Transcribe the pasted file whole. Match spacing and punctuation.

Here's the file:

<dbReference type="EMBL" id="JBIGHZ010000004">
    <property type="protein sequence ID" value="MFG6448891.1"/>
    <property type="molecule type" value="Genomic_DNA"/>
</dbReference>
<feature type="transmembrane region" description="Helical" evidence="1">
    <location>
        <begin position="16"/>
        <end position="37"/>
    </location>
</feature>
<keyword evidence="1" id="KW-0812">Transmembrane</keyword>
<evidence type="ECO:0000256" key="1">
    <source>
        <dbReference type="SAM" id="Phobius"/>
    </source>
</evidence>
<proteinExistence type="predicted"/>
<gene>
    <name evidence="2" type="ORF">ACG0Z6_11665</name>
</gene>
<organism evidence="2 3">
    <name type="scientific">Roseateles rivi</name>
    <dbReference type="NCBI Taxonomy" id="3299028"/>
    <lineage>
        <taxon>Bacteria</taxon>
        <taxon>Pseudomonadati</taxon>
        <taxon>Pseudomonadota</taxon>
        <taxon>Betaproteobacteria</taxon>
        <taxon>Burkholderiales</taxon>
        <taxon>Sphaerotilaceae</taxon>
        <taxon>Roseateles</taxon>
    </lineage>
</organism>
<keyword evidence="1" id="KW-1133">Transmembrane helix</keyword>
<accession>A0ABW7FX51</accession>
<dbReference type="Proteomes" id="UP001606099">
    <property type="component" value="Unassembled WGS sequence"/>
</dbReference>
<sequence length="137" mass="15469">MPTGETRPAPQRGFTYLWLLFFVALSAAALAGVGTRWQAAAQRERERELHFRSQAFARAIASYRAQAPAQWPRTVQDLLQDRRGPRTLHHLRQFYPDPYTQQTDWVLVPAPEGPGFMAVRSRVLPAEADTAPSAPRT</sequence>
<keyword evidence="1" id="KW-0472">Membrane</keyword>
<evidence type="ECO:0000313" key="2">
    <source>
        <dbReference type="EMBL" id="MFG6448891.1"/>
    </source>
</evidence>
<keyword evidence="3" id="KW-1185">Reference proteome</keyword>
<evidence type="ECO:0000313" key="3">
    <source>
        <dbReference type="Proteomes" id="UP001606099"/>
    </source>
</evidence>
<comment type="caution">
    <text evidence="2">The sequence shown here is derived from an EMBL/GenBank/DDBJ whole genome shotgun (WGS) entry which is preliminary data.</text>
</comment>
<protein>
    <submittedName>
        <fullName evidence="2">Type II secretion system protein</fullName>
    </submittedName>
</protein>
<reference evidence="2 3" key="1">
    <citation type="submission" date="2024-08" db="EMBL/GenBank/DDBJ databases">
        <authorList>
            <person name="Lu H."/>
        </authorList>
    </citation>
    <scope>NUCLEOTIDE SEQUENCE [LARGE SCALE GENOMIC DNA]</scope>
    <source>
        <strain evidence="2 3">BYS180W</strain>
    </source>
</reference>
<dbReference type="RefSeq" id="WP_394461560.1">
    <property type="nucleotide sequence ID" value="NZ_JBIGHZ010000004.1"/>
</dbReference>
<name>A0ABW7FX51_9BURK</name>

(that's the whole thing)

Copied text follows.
<dbReference type="EMBL" id="JBIGHZ010000004">
    <property type="protein sequence ID" value="MFG6448891.1"/>
    <property type="molecule type" value="Genomic_DNA"/>
</dbReference>
<feature type="transmembrane region" description="Helical" evidence="1">
    <location>
        <begin position="16"/>
        <end position="37"/>
    </location>
</feature>
<keyword evidence="1" id="KW-0812">Transmembrane</keyword>
<evidence type="ECO:0000256" key="1">
    <source>
        <dbReference type="SAM" id="Phobius"/>
    </source>
</evidence>
<proteinExistence type="predicted"/>
<gene>
    <name evidence="2" type="ORF">ACG0Z6_11665</name>
</gene>
<organism evidence="2 3">
    <name type="scientific">Roseateles rivi</name>
    <dbReference type="NCBI Taxonomy" id="3299028"/>
    <lineage>
        <taxon>Bacteria</taxon>
        <taxon>Pseudomonadati</taxon>
        <taxon>Pseudomonadota</taxon>
        <taxon>Betaproteobacteria</taxon>
        <taxon>Burkholderiales</taxon>
        <taxon>Sphaerotilaceae</taxon>
        <taxon>Roseateles</taxon>
    </lineage>
</organism>
<keyword evidence="1" id="KW-1133">Transmembrane helix</keyword>
<accession>A0ABW7FX51</accession>
<dbReference type="Proteomes" id="UP001606099">
    <property type="component" value="Unassembled WGS sequence"/>
</dbReference>
<sequence length="137" mass="15469">MPTGETRPAPQRGFTYLWLLFFVALSAAALAGVGTRWQAAAQRERERELHFRSQAFARAIASYRAQAPAQWPRTVQDLLQDRRGPRTLHHLRQFYPDPYTQQTDWVLVPAPEGPGFMAVRSRVLPAEADTAPSAPRT</sequence>
<keyword evidence="1" id="KW-0472">Membrane</keyword>
<evidence type="ECO:0000313" key="2">
    <source>
        <dbReference type="EMBL" id="MFG6448891.1"/>
    </source>
</evidence>
<keyword evidence="3" id="KW-1185">Reference proteome</keyword>
<evidence type="ECO:0000313" key="3">
    <source>
        <dbReference type="Proteomes" id="UP001606099"/>
    </source>
</evidence>
<comment type="caution">
    <text evidence="2">The sequence shown here is derived from an EMBL/GenBank/DDBJ whole genome shotgun (WGS) entry which is preliminary data.</text>
</comment>
<protein>
    <submittedName>
        <fullName evidence="2">Type II secretion system protein</fullName>
    </submittedName>
</protein>
<reference evidence="2 3" key="1">
    <citation type="submission" date="2024-08" db="EMBL/GenBank/DDBJ databases">
        <authorList>
            <person name="Lu H."/>
        </authorList>
    </citation>
    <scope>NUCLEOTIDE SEQUENCE [LARGE SCALE GENOMIC DNA]</scope>
    <source>
        <strain evidence="2 3">BYS180W</strain>
    </source>
</reference>
<dbReference type="RefSeq" id="WP_394461560.1">
    <property type="nucleotide sequence ID" value="NZ_JBIGHZ010000004.1"/>
</dbReference>
<name>A0ABW7FX51_9BURK</name>